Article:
Hermit Age

© JStadnicki, Paris 2019

Technology and I are not on good terms as of late. Due to limited memory space, mobile apps keep freezing. Vodanex contacted me a few times already with updated offers then with sound advice which I politely requested to have mailed over. The experts suggest that my memory clutter is most probably coming from the BooksApp; too many pages left open in standby. The longest kept on the waiting list has been Is God Happy?* I flick through an essay on socialism which Leszek Kolakowski started at page fifty-eight and finished at sixty-four. My phone pings: Congratulations! Time for a break! You now reached your daily reading goal!

© Maria Stadnicka 2020

[From ‘Hermit Age’ sequence published in International Times on 25/01/2020.]


* Kolakowski, L. (2012) Is God Happy? Selected Essays, London: Penguin Modern Classics.

Vertical Takeoff

On 1st October 1972, having just left the Soviet Union, Joseph Brodsky wrote in New York Times a five-thousand words article in which he condemned the political climate in Europe, and worldwide, evaluating its dangerous principles and hunger for domination and destruction. Brodsky expressed his scepticism in reference to all ‘political movements’ which he described as ‘structured methods used to avoid personal responsibility.’

Brodsky defended his belief in a different, and superior, system built on ‘personal movements – movements of the soul when a man who looks at himself is so ashamed that he tries to make some sort of change.’ The article, translated from Russian by Carl Proffer, appeared tangled, verbose and aimless; it sounded like so many other disoriented voices coming from dissidents and defectors of the era, but those who managed to read it in full recognised its unswerving accuracy in describing a failing world system.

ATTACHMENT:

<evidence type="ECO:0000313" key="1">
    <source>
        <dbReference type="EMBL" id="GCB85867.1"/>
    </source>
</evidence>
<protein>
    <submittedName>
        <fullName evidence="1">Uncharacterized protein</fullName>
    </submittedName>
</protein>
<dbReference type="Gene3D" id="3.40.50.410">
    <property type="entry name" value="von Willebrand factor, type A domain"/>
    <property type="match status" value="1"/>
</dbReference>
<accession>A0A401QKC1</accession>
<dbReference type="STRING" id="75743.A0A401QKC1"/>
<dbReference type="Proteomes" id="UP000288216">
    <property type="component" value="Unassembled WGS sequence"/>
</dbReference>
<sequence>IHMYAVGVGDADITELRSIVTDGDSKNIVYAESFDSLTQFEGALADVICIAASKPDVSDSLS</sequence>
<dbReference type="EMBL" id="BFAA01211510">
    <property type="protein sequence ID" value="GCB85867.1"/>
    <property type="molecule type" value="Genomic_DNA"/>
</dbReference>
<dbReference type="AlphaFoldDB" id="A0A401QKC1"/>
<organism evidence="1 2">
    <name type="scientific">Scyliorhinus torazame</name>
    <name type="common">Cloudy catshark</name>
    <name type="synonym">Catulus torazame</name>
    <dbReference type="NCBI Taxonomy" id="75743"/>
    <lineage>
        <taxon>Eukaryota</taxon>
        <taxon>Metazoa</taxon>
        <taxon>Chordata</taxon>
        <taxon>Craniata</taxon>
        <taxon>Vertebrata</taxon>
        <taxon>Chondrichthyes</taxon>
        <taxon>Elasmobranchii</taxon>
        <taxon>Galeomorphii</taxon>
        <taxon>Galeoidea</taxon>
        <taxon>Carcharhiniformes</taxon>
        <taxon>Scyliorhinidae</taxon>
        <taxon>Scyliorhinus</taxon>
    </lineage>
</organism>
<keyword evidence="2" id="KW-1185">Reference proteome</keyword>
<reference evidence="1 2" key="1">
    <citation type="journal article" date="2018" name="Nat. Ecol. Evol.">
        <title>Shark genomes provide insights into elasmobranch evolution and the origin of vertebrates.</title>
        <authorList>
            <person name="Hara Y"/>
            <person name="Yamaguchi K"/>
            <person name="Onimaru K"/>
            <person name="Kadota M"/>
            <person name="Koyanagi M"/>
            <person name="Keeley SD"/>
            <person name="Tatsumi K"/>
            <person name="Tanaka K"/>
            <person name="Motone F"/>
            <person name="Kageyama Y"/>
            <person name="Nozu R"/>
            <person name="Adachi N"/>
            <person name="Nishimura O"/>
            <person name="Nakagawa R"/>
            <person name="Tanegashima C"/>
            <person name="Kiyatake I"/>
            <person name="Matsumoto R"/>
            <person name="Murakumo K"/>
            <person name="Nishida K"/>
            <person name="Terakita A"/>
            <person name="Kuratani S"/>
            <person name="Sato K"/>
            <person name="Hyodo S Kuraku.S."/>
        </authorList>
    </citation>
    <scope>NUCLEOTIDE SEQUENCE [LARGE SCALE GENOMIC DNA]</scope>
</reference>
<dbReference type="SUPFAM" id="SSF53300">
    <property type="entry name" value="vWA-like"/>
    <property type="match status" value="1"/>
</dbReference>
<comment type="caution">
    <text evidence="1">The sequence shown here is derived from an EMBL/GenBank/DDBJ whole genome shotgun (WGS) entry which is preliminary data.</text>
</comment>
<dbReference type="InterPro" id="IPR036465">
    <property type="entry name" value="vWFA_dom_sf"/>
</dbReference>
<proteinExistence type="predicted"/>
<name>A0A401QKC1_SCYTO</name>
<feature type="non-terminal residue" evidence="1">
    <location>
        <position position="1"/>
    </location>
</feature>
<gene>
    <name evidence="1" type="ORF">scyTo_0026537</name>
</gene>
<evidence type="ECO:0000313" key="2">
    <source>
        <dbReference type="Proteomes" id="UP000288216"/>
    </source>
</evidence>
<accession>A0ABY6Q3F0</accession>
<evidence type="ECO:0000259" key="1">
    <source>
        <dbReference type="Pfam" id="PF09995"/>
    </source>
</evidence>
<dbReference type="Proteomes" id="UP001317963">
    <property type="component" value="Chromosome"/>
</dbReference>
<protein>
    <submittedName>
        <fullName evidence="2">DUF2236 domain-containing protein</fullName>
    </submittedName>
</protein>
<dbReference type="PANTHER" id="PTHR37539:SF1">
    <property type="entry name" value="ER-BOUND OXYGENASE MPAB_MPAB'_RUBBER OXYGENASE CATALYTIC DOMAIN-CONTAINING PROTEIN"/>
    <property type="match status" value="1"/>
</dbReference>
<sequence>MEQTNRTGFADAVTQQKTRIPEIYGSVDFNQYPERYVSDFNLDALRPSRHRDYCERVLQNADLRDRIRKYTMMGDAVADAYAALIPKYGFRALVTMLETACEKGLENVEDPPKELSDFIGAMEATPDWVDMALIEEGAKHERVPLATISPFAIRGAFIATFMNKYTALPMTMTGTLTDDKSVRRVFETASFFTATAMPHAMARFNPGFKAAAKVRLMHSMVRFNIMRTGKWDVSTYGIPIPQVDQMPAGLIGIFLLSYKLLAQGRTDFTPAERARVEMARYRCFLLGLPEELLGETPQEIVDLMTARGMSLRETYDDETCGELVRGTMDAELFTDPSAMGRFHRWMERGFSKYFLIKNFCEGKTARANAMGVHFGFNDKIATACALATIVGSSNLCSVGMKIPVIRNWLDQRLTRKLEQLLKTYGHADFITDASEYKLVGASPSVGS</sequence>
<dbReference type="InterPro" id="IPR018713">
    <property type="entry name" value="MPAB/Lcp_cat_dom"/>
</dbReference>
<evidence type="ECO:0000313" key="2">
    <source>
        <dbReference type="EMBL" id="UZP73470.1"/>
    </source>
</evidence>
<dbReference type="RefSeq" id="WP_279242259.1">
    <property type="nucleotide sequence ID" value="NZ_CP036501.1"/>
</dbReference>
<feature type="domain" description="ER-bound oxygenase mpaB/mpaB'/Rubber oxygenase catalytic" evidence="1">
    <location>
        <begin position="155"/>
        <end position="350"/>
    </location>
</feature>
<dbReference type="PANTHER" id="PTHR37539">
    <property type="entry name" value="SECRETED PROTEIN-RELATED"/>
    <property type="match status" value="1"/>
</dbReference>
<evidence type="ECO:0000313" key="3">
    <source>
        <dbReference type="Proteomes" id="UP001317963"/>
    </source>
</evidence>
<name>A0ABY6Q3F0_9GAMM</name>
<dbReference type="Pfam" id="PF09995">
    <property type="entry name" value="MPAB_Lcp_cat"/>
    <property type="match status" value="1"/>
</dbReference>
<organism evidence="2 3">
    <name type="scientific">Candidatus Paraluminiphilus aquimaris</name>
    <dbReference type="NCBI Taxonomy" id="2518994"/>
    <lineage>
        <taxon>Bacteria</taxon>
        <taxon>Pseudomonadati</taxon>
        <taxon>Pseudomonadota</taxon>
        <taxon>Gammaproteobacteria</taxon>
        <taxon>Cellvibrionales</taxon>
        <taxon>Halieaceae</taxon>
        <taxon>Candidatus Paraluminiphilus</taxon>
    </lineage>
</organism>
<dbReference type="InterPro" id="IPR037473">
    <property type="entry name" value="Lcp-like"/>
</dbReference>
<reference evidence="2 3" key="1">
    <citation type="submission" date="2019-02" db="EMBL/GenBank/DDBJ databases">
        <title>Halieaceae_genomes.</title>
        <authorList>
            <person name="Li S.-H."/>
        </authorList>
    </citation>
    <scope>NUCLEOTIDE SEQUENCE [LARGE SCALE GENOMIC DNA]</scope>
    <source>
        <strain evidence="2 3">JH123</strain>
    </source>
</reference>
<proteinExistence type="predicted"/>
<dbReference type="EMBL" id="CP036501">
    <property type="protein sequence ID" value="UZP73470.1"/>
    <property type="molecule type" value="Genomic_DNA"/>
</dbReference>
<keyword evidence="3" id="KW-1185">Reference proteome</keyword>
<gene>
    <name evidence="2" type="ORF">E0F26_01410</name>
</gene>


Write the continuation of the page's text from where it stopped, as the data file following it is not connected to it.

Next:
Seamus Heaney called it a moment of literary ‘vertical takeoff’, crucial in establishing the capacity of language to go farther and faster than expected and thereby provide an escape from the limitations and preoccupations of the self.

It was, in itself, a warning signal that politics became a psychological danger for humanity, as it engaged people in external fights with the Evil, which automatically made them begin to identify themselves with the Good. And when mankind begins to consider itself bearer of Good, it slides into self-congratulation. This is a state of complacency which Brodsky, who was stateless in 1972, saw it as the source of everything that was radically bad about people.

Brodsky carefully re-considers the role of a united writing community which is vital in opposing official points of view and which should support ‘personal movements’ by engaging with our society in real exercises of reflection and learning. This engagement, however, is built on access to books, not articles about books; direct contact with ideas, not ‘pre-packed’ blurbs.

The latest PN Review editorial comments on the closure of nearly 800 British libraries over the past ten years. The Trump era defines how we conduct literature not only politics. ‘The triumph of the tweet’ reduced our engagement with books to a suite of emoticons, in which the responsibility for personal engagement with ideas is a constant forward-re-tweet and a sum of likes. Bring me someone who sits down to read War and Peace or a five-thousand words article in New York Times. I’ll be either their friend or their follower.

© Maria Stadnicka 2020

[‘Vertical Takeoff’ was published in International Times on 25/01/2020.]


Brodsky, J. (1972) ‘A writer is a lonely traveler’. New York Times, 1st October 1972. Available here.

Brodsky, J. (1997) On Grief and Reason. Essays, London: Penguin Books.

PNR, January-February 2020, vol. 46, no.3. Available here.